This framing paper provides a summary of some of the recent changes in the energy sector, tallies the benefits and costs, and speculates about the changes yet to come. It also introduces three new discussion papers written for The Hamilton Project that aim to harness the opportunities that the technological advances in the recovery of natural gas offer, while managing the risks. It then assesses the energy challenges that continue to confront the United States, and reiterates four principles for sound energy and environmental policy developed in The Hamilton Project’s paper, “A Strategy for America’s Energy Future: Illuminating Energy’s Full Costs” (Greenstone and Looney 2011). Finally, it introduces a fifth principle motivated by the vast increase in the supplies of natural gas and petroleum in the United States. These five principles follow:

1. Appropriately price the social cost of energy production and use. Many sources of energy, especially fossil fuels, have costs beyond what users pay at the pump or to the utility company. Because consumers and companies do not face the full costs of their energy use, they overconsume fuels that harm the environment and human health. Pricing these costs through cap-and-trade or tax policies would give consumers and firms the incentive to make decisions that are more informed and socially efficient, and that induce innovation in the energy sector.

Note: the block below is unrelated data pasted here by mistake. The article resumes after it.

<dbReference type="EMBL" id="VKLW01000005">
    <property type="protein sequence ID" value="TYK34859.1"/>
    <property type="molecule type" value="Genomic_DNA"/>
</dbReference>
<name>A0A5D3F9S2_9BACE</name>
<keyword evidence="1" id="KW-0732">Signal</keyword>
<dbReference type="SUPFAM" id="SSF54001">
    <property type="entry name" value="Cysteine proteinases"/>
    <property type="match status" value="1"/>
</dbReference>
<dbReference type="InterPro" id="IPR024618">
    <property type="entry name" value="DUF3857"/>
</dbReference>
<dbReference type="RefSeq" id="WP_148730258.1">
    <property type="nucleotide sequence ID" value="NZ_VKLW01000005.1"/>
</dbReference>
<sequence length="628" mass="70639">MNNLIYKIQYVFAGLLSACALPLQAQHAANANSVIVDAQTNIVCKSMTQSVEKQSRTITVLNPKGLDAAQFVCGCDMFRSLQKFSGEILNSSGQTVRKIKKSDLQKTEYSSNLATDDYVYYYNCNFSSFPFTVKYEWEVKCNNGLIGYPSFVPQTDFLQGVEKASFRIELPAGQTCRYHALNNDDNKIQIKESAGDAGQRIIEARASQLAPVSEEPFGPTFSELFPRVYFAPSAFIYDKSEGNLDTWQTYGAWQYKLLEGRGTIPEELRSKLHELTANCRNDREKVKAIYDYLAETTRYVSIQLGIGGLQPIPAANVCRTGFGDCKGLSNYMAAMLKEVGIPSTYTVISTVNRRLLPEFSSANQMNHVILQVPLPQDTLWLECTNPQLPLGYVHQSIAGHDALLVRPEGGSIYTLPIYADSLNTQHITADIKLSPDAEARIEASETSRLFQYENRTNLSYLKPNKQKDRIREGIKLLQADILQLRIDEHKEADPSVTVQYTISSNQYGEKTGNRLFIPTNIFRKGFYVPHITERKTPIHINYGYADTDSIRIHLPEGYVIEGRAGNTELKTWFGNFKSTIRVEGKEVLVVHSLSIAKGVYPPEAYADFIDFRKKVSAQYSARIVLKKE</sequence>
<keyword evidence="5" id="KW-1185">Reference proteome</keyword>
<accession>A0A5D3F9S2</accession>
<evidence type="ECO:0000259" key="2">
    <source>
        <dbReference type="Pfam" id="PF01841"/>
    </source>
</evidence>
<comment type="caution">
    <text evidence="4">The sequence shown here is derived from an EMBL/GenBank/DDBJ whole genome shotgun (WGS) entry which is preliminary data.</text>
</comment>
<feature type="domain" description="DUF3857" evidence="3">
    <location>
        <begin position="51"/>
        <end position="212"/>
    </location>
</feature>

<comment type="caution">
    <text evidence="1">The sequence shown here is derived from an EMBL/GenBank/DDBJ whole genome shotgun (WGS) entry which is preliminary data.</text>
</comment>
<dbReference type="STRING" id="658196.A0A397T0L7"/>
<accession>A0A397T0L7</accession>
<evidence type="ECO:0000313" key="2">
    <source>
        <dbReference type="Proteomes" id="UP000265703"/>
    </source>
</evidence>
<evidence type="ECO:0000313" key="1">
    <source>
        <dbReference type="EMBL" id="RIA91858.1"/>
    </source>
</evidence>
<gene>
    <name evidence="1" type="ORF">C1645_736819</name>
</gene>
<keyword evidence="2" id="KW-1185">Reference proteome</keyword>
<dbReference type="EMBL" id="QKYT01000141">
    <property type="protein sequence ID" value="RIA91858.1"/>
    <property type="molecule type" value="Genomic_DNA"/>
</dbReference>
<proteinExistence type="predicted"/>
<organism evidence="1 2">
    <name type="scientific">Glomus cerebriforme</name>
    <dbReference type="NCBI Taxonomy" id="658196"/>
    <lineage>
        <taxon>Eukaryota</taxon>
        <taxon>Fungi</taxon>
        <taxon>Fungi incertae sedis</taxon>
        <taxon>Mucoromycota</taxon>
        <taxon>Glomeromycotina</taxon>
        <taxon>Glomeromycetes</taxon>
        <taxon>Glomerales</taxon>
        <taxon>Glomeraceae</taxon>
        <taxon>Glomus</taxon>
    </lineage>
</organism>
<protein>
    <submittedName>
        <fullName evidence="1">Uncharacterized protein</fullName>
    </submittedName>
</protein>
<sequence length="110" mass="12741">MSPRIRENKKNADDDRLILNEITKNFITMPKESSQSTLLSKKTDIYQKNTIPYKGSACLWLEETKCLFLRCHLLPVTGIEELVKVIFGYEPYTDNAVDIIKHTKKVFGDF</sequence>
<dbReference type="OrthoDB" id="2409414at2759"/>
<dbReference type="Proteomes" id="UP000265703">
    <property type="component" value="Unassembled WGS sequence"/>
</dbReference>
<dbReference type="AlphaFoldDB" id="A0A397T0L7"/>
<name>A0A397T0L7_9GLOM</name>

2. Fund basic research, development, and demonstration of new energy technologies. Basic research and technology demonstration projects today are necessary to lay the groundwork for future technologies that can provide cleaner, low-cost energy. However, the private sector does not have sufficient incentives to undertake all beneficial projects because they benefit multiple firms so individual firms cannot recoup the full benefits of these activities; this creates a critical role for government in funding and supporting the early stages of research and demonstration in the energy sector.